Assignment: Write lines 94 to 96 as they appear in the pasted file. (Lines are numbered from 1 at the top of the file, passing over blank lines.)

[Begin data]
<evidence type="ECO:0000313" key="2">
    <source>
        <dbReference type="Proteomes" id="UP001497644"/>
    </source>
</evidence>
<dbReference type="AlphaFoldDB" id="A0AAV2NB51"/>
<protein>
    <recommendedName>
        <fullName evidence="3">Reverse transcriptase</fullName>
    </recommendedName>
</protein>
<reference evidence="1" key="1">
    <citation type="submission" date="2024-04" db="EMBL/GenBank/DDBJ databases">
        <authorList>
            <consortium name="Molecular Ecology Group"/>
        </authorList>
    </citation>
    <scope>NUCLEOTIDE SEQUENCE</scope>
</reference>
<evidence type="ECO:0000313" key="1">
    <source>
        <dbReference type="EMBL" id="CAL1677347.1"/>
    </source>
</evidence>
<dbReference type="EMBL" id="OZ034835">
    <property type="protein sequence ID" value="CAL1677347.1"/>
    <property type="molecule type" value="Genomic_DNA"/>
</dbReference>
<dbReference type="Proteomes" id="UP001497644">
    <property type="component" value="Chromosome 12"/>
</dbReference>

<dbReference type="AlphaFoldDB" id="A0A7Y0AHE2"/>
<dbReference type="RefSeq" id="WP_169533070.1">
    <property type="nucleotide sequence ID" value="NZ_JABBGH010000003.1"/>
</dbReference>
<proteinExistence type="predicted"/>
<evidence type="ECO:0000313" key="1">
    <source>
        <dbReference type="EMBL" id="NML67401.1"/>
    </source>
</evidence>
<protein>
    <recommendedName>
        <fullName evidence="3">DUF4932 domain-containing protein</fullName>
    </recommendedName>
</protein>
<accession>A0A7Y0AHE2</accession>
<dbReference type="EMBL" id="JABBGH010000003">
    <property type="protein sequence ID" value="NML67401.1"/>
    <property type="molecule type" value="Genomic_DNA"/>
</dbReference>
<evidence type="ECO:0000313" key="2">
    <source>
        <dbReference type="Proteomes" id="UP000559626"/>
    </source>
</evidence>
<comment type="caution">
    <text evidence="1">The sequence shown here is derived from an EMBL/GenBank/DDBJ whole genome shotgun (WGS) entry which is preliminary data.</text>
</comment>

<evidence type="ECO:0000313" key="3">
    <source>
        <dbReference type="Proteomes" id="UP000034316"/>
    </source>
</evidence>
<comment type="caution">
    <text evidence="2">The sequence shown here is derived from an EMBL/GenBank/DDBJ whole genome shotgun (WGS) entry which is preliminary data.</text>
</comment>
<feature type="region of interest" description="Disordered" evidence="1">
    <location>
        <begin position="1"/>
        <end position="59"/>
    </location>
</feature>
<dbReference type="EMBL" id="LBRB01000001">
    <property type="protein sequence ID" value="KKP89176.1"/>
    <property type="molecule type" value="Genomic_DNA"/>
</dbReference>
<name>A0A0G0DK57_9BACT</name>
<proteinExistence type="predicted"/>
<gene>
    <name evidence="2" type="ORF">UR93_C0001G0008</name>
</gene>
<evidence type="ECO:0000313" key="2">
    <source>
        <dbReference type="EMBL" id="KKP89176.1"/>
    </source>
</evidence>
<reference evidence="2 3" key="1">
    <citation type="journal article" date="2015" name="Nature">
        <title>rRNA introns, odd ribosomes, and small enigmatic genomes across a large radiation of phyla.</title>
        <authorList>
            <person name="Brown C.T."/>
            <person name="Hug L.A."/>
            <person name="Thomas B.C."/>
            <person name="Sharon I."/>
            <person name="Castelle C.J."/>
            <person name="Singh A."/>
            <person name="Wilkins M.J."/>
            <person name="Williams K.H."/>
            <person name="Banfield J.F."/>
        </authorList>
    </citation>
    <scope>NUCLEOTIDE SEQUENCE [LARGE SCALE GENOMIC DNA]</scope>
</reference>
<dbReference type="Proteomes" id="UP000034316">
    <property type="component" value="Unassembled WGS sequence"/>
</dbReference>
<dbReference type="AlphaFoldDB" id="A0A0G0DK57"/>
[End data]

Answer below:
            <person name="Thomas B.C."/>
            <person name="Sharon I."/>
            <person name="Castelle C.J."/>